Try sending a total B version of your email with the updated subject line, headers, and imagery to retarget users who may have missed out on or not clicked with your first email. The key here is to update both the subject line and the parts of the email the users were likely to scan if they did open it. The last thing you want is someone thinking you sent them the same email multiple times by mistake. 

2. Segment iOS users

We already recommend you segment your users for more effective targeting. Your email marketing platform may let you segment users by their email client. By segmenting Apple Mail and iPhone users into their own message, you can still effectively A/B test and retarget users in the rest of your list. 

3. A/B Test Email Content

Opens aren’t the only metric for A/B testing—testing for clicks and conversions lets your audience tell you which content inspires them the most. You can A/B test any part of your email:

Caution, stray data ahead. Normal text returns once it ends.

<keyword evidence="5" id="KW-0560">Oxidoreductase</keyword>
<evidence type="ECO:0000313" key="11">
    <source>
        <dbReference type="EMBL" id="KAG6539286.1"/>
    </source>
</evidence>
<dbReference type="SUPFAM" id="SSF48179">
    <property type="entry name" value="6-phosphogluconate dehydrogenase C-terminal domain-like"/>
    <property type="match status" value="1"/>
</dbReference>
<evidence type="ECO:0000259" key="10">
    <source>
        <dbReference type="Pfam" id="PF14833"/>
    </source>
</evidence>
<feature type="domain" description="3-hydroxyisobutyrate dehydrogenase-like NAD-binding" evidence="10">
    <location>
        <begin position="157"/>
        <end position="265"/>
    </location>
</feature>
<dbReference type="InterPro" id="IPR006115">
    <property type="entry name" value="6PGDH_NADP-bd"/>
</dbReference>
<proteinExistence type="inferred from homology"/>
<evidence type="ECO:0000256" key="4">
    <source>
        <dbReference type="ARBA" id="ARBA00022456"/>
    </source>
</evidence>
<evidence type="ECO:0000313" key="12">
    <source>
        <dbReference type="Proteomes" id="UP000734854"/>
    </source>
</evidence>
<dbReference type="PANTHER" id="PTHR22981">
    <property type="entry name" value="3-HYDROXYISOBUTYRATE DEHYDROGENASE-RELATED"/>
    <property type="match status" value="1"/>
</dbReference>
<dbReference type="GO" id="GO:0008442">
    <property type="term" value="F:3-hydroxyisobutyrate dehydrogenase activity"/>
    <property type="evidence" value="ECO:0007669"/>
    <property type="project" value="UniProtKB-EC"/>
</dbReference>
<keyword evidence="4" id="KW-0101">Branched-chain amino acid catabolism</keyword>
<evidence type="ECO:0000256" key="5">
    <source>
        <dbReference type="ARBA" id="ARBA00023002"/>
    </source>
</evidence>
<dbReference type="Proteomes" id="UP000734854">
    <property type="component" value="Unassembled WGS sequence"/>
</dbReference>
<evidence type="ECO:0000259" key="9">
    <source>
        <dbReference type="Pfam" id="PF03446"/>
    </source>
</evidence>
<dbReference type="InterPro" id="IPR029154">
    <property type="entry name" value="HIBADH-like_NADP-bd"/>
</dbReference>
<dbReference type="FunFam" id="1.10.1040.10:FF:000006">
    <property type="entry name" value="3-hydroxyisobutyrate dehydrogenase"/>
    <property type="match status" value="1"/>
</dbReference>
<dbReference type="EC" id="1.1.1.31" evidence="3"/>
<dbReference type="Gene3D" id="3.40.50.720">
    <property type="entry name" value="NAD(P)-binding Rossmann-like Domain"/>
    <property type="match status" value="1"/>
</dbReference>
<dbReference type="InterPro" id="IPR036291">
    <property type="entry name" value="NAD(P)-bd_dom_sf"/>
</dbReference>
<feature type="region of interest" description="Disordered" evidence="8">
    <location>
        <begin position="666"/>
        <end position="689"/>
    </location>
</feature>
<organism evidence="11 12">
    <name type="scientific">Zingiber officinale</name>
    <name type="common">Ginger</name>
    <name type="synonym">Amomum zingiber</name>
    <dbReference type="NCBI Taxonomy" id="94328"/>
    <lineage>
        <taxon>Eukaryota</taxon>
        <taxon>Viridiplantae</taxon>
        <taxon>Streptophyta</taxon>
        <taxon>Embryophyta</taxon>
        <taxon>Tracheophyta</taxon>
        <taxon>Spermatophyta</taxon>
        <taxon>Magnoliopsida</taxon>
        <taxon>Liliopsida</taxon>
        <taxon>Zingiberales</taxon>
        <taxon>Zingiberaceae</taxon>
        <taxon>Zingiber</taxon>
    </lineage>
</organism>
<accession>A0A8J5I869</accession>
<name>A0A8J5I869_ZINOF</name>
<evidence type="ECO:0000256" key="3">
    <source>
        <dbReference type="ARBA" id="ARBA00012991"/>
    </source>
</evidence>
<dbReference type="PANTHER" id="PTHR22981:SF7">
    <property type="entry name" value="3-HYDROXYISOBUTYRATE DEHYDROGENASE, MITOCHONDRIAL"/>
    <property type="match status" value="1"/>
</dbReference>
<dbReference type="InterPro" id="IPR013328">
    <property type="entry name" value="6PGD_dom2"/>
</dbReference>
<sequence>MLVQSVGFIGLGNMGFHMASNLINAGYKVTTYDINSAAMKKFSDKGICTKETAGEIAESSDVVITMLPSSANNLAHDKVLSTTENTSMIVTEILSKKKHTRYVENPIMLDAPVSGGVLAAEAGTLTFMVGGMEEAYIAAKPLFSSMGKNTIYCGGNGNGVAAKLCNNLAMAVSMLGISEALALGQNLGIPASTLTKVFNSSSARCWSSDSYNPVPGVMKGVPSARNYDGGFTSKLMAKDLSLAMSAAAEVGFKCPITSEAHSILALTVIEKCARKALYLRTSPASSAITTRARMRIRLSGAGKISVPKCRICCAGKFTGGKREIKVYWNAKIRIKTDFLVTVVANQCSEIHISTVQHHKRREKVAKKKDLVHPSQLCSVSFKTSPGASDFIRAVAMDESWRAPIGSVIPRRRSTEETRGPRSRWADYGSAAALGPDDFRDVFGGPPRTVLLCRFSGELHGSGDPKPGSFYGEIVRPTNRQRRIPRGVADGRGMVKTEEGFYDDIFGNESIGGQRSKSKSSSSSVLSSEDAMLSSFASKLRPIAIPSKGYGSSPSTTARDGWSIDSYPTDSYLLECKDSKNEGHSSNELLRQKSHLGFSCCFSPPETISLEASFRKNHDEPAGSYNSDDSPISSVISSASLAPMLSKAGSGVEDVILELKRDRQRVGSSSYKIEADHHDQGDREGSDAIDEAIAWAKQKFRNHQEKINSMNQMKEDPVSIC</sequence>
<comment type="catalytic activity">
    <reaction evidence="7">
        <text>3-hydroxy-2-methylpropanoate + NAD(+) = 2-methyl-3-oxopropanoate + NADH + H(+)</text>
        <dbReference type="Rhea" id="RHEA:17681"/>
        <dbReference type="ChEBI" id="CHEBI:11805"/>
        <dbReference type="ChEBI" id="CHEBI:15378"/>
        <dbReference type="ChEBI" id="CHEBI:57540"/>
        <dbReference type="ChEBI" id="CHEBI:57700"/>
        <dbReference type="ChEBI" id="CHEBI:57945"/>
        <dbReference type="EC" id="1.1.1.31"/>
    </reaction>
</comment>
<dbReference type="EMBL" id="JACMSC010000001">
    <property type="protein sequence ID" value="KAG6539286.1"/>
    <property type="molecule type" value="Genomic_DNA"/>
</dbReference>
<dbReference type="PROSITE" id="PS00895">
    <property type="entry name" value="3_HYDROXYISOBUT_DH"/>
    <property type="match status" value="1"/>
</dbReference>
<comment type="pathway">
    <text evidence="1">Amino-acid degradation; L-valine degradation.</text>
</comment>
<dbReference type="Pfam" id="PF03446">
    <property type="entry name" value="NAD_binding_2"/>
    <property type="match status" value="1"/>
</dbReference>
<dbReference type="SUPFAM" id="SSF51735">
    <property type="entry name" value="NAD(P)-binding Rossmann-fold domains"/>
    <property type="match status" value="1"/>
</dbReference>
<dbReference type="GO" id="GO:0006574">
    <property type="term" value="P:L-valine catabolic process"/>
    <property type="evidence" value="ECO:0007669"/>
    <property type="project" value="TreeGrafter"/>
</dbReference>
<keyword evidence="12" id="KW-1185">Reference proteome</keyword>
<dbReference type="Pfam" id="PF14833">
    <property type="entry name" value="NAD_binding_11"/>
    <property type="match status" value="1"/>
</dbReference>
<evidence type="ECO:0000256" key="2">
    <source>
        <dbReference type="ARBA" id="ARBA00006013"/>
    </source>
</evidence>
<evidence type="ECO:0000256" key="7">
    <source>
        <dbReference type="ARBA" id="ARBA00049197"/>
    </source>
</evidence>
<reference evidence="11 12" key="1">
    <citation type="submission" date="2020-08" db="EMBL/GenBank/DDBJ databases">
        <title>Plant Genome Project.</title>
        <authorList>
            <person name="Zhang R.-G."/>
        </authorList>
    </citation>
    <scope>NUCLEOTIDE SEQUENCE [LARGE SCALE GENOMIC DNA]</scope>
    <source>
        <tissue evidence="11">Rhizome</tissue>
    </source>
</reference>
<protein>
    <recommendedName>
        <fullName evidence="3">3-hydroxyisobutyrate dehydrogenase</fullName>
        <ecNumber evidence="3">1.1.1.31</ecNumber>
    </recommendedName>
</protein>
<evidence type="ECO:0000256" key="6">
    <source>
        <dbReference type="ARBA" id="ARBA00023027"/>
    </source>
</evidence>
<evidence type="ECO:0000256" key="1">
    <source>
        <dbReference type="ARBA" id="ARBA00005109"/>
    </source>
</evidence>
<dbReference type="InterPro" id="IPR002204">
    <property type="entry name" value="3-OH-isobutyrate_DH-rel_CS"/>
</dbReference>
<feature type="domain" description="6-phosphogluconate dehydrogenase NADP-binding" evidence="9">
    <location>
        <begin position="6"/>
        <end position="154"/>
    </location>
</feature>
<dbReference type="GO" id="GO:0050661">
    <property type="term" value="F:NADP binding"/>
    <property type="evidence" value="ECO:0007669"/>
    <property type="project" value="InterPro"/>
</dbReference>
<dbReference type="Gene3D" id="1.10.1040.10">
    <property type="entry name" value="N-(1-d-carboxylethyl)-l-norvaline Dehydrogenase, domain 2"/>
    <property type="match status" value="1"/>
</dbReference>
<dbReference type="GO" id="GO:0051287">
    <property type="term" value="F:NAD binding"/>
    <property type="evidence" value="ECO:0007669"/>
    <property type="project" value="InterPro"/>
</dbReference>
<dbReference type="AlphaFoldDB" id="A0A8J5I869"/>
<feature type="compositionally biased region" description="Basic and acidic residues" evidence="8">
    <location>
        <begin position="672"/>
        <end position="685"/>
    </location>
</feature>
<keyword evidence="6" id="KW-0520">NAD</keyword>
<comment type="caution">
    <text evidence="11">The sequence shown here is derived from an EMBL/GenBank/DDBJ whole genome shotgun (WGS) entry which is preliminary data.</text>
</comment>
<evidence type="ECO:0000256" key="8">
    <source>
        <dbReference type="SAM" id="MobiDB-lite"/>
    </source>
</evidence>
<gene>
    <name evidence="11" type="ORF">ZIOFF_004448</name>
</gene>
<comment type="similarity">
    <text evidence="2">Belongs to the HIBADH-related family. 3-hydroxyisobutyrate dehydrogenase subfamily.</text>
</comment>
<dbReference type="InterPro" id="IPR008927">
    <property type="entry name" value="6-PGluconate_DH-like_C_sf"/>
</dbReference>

• Header copy
  • Body copy
  • Button styling (shape, copy, color)
  • Imagery
  • Layout: Try flipping sections to see what flow works best

The trend towards increased privacy is likely to stick. We already saw increased privacy for advertising on iOS devices earlier this year, and Chrome plans to deprecate third-party cookies in 2022. There’s clear user demand for increased privacy and we don’t expect it to stop any time soon. By sticking with audience-focused communication to your stakeholders, you should be able to weather anything these changes throw at you. This is just another case of our audience letting us know how they prefer to be communicated with — don’t let iOS15 slow down your email marketing strategy for good.